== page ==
Optical coherence tomography (OCT) has long been a staple for in-office imaging of the eye. The machine, which works similar to an ultrasound, renders pictures and 3-D models of the various thin layers of different parts of the eye, most commonly, the retina. One researcher is opening doors and using this technology to image the properties of mircrocellulose suspensions.
OCTs use wave technology to cause what is called interference. This in effect renders a model of media based on the density of its components. In ophthalmology, these renderings reveal the layers that make up the retina which are often only several micrometers thick. One researcher from the University of Jyväskylä took the longstanding technology and found a new use for it by imaging microfibrillated and nanofibrillated celluloses. In this application, she stared a novel way to study the often misunderstood properties of the medium (University of Jyväskylä, 2019).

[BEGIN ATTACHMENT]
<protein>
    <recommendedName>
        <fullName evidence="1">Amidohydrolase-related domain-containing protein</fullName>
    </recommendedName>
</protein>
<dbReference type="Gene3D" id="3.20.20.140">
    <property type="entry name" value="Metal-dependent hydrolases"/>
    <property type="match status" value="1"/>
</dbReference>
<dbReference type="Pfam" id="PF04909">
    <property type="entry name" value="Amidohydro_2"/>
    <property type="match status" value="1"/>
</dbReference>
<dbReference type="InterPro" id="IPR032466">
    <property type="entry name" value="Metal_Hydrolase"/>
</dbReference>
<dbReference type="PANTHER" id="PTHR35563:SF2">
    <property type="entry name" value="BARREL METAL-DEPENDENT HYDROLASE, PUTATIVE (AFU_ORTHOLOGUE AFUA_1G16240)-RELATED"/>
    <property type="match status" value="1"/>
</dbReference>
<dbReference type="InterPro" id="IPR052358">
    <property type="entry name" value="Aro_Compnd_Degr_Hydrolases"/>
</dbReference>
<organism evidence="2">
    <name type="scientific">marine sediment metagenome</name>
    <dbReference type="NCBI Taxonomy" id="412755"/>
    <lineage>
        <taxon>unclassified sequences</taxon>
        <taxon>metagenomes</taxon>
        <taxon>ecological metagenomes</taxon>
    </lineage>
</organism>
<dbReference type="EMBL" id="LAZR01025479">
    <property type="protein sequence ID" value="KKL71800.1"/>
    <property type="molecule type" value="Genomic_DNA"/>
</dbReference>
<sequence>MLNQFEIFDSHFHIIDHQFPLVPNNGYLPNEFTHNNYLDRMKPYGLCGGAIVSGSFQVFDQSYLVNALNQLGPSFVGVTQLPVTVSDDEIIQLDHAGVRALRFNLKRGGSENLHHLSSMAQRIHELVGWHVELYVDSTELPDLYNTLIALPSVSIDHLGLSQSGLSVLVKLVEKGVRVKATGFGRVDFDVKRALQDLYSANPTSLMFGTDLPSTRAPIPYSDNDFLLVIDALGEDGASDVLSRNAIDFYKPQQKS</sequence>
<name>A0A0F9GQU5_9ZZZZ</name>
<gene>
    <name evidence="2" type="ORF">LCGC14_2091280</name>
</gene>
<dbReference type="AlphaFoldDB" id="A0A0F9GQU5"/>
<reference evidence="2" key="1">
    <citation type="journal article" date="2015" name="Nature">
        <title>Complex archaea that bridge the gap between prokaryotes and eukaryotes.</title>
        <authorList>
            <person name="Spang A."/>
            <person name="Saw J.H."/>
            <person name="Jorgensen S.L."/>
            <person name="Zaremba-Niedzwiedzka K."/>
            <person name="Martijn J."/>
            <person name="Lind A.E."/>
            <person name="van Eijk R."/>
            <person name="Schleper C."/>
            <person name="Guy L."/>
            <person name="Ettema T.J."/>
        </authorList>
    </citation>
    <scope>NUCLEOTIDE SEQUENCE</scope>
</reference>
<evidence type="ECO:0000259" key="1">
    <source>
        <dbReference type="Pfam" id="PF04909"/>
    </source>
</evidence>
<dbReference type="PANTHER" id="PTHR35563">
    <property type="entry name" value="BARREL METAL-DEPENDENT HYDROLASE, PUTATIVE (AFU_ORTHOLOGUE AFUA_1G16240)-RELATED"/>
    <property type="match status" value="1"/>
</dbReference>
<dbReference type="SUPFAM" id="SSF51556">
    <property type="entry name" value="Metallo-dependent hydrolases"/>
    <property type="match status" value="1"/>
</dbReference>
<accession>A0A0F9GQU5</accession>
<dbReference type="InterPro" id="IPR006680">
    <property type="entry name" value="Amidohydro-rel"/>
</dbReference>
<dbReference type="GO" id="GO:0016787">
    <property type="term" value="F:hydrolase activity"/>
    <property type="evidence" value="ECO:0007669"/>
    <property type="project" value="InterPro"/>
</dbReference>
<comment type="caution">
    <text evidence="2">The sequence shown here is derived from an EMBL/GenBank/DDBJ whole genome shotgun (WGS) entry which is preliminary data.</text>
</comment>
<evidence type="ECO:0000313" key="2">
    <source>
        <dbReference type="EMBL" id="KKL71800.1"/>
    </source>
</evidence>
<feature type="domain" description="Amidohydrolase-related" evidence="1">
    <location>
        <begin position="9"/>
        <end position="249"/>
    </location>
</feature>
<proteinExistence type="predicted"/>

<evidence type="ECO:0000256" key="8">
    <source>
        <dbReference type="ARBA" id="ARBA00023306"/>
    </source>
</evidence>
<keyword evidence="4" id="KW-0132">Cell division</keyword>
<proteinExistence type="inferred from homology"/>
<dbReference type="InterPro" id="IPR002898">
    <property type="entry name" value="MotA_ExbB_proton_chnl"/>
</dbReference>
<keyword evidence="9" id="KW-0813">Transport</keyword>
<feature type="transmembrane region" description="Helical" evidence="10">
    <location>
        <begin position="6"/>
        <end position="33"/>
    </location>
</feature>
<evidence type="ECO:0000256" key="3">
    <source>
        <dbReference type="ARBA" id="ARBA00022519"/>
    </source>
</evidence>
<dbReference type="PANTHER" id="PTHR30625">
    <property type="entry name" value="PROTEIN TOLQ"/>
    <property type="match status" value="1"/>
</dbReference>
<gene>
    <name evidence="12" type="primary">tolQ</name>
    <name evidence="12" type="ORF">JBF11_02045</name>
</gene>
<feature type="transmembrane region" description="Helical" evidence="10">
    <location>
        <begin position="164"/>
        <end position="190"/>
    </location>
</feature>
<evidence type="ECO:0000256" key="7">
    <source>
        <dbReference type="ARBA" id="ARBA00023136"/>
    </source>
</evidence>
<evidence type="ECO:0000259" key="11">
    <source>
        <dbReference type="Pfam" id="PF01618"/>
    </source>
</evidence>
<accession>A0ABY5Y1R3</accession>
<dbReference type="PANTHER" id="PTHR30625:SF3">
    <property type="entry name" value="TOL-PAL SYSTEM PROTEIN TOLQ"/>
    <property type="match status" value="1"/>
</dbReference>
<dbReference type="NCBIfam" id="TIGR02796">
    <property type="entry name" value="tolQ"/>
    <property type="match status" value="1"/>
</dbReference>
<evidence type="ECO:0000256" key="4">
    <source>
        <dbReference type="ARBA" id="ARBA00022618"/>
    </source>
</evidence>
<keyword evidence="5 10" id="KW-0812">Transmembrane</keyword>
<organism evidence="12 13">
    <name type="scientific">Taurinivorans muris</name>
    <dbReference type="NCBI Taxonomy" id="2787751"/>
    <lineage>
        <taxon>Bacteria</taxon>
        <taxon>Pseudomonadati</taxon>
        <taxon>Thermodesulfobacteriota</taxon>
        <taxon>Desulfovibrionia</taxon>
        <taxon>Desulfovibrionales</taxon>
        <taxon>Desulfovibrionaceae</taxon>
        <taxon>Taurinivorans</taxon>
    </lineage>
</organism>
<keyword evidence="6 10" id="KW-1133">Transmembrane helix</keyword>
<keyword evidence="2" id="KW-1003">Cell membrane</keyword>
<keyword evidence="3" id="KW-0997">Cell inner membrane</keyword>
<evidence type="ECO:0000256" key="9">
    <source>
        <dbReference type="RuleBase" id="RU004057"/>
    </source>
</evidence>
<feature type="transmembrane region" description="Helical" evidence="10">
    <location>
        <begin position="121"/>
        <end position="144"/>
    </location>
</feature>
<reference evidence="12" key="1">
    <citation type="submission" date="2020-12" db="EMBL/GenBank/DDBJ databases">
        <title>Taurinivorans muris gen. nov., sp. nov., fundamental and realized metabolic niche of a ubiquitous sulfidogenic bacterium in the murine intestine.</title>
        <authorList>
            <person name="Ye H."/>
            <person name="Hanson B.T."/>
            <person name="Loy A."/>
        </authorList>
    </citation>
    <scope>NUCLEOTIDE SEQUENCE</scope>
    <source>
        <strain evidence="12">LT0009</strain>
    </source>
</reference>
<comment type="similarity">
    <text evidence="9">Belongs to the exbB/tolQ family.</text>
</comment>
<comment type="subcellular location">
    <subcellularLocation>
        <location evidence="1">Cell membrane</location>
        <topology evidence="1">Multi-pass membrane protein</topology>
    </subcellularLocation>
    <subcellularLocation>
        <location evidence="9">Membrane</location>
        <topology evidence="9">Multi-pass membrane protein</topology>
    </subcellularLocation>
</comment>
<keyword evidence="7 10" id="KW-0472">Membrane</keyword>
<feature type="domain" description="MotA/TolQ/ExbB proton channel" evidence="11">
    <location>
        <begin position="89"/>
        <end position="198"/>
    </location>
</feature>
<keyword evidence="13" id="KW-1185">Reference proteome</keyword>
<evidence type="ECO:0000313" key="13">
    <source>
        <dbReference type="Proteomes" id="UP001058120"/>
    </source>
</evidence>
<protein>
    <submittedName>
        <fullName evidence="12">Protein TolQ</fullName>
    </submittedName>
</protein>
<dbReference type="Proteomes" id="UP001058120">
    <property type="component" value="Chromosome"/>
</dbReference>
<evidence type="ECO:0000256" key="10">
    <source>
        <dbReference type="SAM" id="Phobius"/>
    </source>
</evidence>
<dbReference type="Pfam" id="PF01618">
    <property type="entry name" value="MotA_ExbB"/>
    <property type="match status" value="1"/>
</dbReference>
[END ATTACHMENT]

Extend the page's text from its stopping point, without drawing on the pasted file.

While this study can be applied directly to the fiber industry, the idea of taking the OCT and scanning other aqueous media opens doors for a multitude of other industries. In health sciences alone, the use of the technology is constantly being broadened. Whereas OCT was once only used for the posterior retina, newer machines even specialize in the anterior chamber. By conjuring up additional novel uses for the machine, we can better understand both what we are studying and the technology itself.
University of Jyväskylä – Jyväskylän yliopisto. (2019, August 2). Eye imaging technology provides opportunities in biotechnology: Optical coherence tomography can be utilized in developing the material properties of microfibrillated celluloses. ScienceDaily. Retrieved August 6, 2019 from www.sciencedaily.com/releases